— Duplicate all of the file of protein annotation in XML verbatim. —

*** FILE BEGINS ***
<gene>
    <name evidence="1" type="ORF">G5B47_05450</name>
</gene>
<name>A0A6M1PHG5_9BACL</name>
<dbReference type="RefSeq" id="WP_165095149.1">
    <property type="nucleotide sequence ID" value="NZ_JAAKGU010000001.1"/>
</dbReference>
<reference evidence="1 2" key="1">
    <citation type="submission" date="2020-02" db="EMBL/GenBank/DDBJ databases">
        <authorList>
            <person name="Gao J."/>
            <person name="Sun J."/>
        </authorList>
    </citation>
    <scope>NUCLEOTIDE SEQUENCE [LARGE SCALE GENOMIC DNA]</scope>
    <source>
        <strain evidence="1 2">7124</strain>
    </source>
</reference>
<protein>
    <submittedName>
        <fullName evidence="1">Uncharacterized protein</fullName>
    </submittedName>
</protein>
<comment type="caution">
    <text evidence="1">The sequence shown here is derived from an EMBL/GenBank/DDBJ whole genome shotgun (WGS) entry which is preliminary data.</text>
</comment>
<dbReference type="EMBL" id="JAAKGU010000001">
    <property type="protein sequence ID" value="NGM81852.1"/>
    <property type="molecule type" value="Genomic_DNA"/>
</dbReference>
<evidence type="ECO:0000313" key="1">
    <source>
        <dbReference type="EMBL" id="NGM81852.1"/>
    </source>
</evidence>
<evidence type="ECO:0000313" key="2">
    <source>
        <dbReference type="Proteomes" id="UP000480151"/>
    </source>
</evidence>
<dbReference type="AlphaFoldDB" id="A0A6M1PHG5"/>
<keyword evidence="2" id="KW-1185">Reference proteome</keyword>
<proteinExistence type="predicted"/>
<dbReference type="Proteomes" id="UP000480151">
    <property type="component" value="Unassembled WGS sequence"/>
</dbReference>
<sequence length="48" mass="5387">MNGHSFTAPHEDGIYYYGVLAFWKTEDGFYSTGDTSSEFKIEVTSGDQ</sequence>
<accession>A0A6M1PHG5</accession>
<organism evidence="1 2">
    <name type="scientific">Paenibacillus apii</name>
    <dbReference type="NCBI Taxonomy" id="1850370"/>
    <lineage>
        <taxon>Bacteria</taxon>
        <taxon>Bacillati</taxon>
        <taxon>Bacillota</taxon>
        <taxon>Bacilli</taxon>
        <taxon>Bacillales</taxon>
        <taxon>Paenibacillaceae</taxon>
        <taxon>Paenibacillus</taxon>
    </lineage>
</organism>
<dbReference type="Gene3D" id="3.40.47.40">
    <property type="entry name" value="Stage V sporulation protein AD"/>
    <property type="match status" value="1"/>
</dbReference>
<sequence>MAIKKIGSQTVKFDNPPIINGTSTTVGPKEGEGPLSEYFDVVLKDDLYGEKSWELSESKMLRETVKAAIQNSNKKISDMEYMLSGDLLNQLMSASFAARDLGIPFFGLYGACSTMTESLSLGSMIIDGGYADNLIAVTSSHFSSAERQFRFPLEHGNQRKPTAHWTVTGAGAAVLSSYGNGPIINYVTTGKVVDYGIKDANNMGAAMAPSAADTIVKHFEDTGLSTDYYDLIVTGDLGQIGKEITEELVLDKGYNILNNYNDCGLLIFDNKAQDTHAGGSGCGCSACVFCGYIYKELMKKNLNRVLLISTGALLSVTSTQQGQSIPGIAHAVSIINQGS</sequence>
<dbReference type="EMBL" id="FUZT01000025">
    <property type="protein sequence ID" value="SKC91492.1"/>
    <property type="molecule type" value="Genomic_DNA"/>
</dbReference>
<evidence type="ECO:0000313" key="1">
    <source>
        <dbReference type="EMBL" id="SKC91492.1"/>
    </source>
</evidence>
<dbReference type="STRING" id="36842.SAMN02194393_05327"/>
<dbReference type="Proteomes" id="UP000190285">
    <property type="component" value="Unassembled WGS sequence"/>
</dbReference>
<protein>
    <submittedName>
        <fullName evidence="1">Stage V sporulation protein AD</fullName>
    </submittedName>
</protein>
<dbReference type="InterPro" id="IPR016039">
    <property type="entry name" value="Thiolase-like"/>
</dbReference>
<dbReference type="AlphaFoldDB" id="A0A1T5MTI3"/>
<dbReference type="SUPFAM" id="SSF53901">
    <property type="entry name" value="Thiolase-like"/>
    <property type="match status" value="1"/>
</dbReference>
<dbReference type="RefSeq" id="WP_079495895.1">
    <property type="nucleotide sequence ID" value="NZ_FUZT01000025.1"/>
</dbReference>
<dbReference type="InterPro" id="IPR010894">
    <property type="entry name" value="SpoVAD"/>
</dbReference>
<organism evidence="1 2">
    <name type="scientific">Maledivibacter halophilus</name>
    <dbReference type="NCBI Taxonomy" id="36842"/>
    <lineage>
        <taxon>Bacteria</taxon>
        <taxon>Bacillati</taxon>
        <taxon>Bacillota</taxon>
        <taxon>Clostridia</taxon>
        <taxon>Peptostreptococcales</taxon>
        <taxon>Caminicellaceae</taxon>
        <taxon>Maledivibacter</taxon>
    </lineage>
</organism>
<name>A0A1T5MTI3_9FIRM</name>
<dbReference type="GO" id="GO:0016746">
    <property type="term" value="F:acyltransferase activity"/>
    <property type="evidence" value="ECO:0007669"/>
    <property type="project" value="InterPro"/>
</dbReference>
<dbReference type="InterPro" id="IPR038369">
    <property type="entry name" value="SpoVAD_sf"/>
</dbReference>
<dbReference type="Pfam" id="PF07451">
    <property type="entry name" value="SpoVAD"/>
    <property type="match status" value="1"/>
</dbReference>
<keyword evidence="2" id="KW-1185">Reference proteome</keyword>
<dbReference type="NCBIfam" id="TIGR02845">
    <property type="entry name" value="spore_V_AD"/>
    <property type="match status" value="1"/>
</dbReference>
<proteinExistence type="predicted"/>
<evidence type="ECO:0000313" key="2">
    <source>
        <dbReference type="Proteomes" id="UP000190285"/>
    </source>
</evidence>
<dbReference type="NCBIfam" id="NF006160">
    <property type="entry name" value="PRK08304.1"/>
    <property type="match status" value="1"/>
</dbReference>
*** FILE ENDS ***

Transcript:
<gene>
    <name evidence="1" type="ORF">G5B47_05450</name>
</gene>
<name>A0A6M1PHG5_9BACL</name>
<dbReference type="RefSeq" id="WP_165095149.1">
    <property type="nucleotide sequence ID" value="NZ_JAAKGU010000001.1"/>
</dbReference>
<reference evidence="1 2" key="1">
    <citation type="submission" date="2020-02" db="EMBL/GenBank/DDBJ databases">
        <authorList>
            <person name="Gao J."/>
            <person name="Sun J."/>
        </authorList>
    </citation>
    <scope>NUCLEOTIDE SEQUENCE [LARGE SCALE GENOMIC DNA]</scope>
    <source>
        <strain evidence="1 2">7124</strain>
    </source>
</reference>
<protein>
    <submittedName>
        <fullName evidence="1">Uncharacterized protein</fullName>
    </submittedName>
</protein>
<comment type="caution">
    <text evidence="1">The sequence shown here is derived from an EMBL/GenBank/DDBJ whole genome shotgun (WGS) entry which is preliminary data.</text>
</comment>
<dbReference type="EMBL" id="JAAKGU010000001">
    <property type="protein sequence ID" value="NGM81852.1"/>
    <property type="molecule type" value="Genomic_DNA"/>
</dbReference>
<evidence type="ECO:0000313" key="1">
    <source>
        <dbReference type="EMBL" id="NGM81852.1"/>
    </source>
</evidence>
<evidence type="ECO:0000313" key="2">
    <source>
        <dbReference type="Proteomes" id="UP000480151"/>
    </source>
</evidence>
<dbReference type="AlphaFoldDB" id="A0A6M1PHG5"/>
<keyword evidence="2" id="KW-1185">Reference proteome</keyword>
<proteinExistence type="predicted"/>
<dbReference type="Proteomes" id="UP000480151">
    <property type="component" value="Unassembled WGS sequence"/>
</dbReference>
<sequence length="48" mass="5387">MNGHSFTAPHEDGIYYYGVLAFWKTEDGFYSTGDTSSEFKIEVTSGDQ</sequence>
<accession>A0A6M1PHG5</accession>
<organism evidence="1 2">
    <name type="scientific">Paenibacillus apii</name>
    <dbReference type="NCBI Taxonomy" id="1850370"/>
    <lineage>
        <taxon>Bacteria</taxon>
        <taxon>Bacillati</taxon>
        <taxon>Bacillota</taxon>
        <taxon>Bacilli</taxon>
        <taxon>Bacillales</taxon>
        <taxon>Paenibacillaceae</taxon>
        <taxon>Paenibacillus</taxon>
    </lineage>
</organism>
<dbReference type="Gene3D" id="3.40.47.40">
    <property type="entry name" value="Stage V sporulation protein AD"/>
    <property type="match status" value="1"/>
</dbReference>
<sequence>MAIKKIGSQTVKFDNPPIINGTSTTVGPKEGEGPLSEYFDVVLKDDLYGEKSWELSESKMLRETVKAAIQNSNKKISDMEYMLSGDLLNQLMSASFAARDLGIPFFGLYGACSTMTESLSLGSMIIDGGYADNLIAVTSSHFSSAERQFRFPLEHGNQRKPTAHWTVTGAGAAVLSSYGNGPIINYVTTGKVVDYGIKDANNMGAAMAPSAADTIVKHFEDTGLSTDYYDLIVTGDLGQIGKEITEELVLDKGYNILNNYNDCGLLIFDNKAQDTHAGGSGCGCSACVFCGYIYKELMKKNLNRVLLISTGALLSVTSTQQGQSIPGIAHAVSIINQGS</sequence>
<dbReference type="EMBL" id="FUZT01000025">
    <property type="protein sequence ID" value="SKC91492.1"/>
    <property type="molecule type" value="Genomic_DNA"/>
</dbReference>
<evidence type="ECO:0000313" key="1">
    <source>
        <dbReference type="EMBL" id="SKC91492.1"/>
    </source>
</evidence>
<dbReference type="STRING" id="36842.SAMN02194393_05327"/>
<dbReference type="Proteomes" id="UP000190285">
    <property type="component" value="Unassembled WGS sequence"/>
</dbReference>
<protein>
    <submittedName>
        <fullName evidence="1">Stage V sporulation protein AD</fullName>
    </submittedName>
</protein>
<dbReference type="InterPro" id="IPR016039">
    <property type="entry name" value="Thiolase-like"/>
</dbReference>
<dbReference type="AlphaFoldDB" id="A0A1T5MTI3"/>
<dbReference type="SUPFAM" id="SSF53901">
    <property type="entry name" value="Thiolase-like"/>
    <property type="match status" value="1"/>
</dbReference>
<dbReference type="RefSeq" id="WP_079495895.1">
    <property type="nucleotide sequence ID" value="NZ_FUZT01000025.1"/>
</dbReference>
<dbReference type="InterPro" id="IPR010894">
    <property type="entry name" value="SpoVAD"/>
</dbReference>
<organism evidence="1 2">
    <name type="scientific">Maledivibacter halophilus</name>
    <dbReference type="NCBI Taxonomy" id="36842"/>
    <lineage>
        <taxon>Bacteria</taxon>
        <taxon>Bacillati</taxon>
        <taxon>Bacillota</taxon>
        <taxon>Clostridia</taxon>
        <taxon>Peptostreptococcales</taxon>
        <taxon>Caminicellaceae</taxon>
        <taxon>Maledivibacter</taxon>
    </lineage>
</organism>
<name>A0A1T5MTI3_9FIRM</name>
<dbReference type="GO" id="GO:0016746">
    <property type="term" value="F:acyltransferase activity"/>
    <property type="evidence" value="ECO:0007669"/>
    <property type="project" value="InterPro"/>
</dbReference>
<dbReference type="InterPro" id="IPR038369">
    <property type="entry name" value="SpoVAD_sf"/>
</dbReference>
<dbReference type="Pfam" id="PF07451">
    <property type="entry name" value="SpoVAD"/>
    <property type="match status" value="1"/>
</dbReference>
<keyword evidence="2" id="KW-1185">Reference proteome</keyword>
<dbReference type="NCBIfam" id="TIGR02845">
    <property type="entry name" value="spore_V_AD"/>
    <property type="match status" value="1"/>
</dbReference>
<proteinExistence type="predicted"/>
<evidence type="ECO:0000313" key="2">
    <source>
        <dbReference type="Proteomes" id="UP000190285"/>
    </source>
</evidence>
<dbReference type="NCBIfam" id="NF006160">
    <property type="entry name" value="PRK08304.1"/>
    <property type="match status" value="1"/>
</dbReference>